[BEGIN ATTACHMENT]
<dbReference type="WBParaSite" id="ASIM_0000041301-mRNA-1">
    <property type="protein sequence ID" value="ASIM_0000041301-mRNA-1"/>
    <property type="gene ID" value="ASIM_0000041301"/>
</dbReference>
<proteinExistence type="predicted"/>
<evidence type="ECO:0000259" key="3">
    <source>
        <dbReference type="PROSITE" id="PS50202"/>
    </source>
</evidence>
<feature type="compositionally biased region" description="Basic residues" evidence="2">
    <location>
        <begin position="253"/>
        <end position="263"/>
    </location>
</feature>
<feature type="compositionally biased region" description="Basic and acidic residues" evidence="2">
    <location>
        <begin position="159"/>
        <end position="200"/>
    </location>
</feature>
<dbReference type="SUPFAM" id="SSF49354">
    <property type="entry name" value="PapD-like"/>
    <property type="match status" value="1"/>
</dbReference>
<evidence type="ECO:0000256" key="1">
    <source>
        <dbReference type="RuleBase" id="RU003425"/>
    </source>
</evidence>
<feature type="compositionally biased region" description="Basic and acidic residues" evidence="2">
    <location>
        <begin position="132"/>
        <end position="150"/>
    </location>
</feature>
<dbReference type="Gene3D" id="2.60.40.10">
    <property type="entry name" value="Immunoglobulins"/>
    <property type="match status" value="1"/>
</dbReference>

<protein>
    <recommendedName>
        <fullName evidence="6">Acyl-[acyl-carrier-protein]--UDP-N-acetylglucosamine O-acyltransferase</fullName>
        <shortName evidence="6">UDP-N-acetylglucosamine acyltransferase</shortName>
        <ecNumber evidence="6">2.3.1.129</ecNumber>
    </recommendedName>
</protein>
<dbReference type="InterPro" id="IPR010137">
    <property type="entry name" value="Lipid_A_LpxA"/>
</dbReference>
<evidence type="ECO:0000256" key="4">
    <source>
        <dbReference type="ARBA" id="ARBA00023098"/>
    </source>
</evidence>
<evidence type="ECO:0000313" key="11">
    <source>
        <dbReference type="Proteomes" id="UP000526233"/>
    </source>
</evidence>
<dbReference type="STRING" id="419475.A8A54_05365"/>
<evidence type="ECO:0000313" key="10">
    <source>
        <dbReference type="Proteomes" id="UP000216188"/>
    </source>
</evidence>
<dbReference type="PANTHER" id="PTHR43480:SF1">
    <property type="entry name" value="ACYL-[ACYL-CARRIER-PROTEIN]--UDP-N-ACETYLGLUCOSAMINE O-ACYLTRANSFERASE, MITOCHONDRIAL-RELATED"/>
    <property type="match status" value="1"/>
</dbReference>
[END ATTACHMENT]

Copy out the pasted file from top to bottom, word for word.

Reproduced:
<dbReference type="WBParaSite" id="ASIM_0000041301-mRNA-1">
    <property type="protein sequence ID" value="ASIM_0000041301-mRNA-1"/>
    <property type="gene ID" value="ASIM_0000041301"/>
</dbReference>
<proteinExistence type="predicted"/>
<evidence type="ECO:0000259" key="3">
    <source>
        <dbReference type="PROSITE" id="PS50202"/>
    </source>
</evidence>
<feature type="compositionally biased region" description="Basic residues" evidence="2">
    <location>
        <begin position="253"/>
        <end position="263"/>
    </location>
</feature>
<feature type="compositionally biased region" description="Basic and acidic residues" evidence="2">
    <location>
        <begin position="159"/>
        <end position="200"/>
    </location>
</feature>
<dbReference type="SUPFAM" id="SSF49354">
    <property type="entry name" value="PapD-like"/>
    <property type="match status" value="1"/>
</dbReference>
<evidence type="ECO:0000256" key="1">
    <source>
        <dbReference type="RuleBase" id="RU003425"/>
    </source>
</evidence>
<feature type="compositionally biased region" description="Basic and acidic residues" evidence="2">
    <location>
        <begin position="132"/>
        <end position="150"/>
    </location>
</feature>
<dbReference type="Gene3D" id="2.60.40.10">
    <property type="entry name" value="Immunoglobulins"/>
    <property type="match status" value="1"/>
</dbReference>

<protein>
    <recommendedName>
        <fullName evidence="6">Acyl-[acyl-carrier-protein]--UDP-N-acetylglucosamine O-acyltransferase</fullName>
        <shortName evidence="6">UDP-N-acetylglucosamine acyltransferase</shortName>
        <ecNumber evidence="6">2.3.1.129</ecNumber>
    </recommendedName>
</protein>
<dbReference type="InterPro" id="IPR010137">
    <property type="entry name" value="Lipid_A_LpxA"/>
</dbReference>
<evidence type="ECO:0000256" key="4">
    <source>
        <dbReference type="ARBA" id="ARBA00023098"/>
    </source>
</evidence>
<evidence type="ECO:0000313" key="11">
    <source>
        <dbReference type="Proteomes" id="UP000526233"/>
    </source>
</evidence>
<dbReference type="STRING" id="419475.A8A54_05365"/>
<evidence type="ECO:0000313" key="10">
    <source>
        <dbReference type="Proteomes" id="UP000216188"/>
    </source>
</evidence>
<dbReference type="PANTHER" id="PTHR43480:SF1">
    <property type="entry name" value="ACYL-[ACYL-CARRIER-PROTEIN]--UDP-N-ACETYLGLUCOSAMINE O-ACYLTRANSFERASE, MITOCHONDRIAL-RELATED"/>
    <property type="match status" value="1"/>
</dbReference>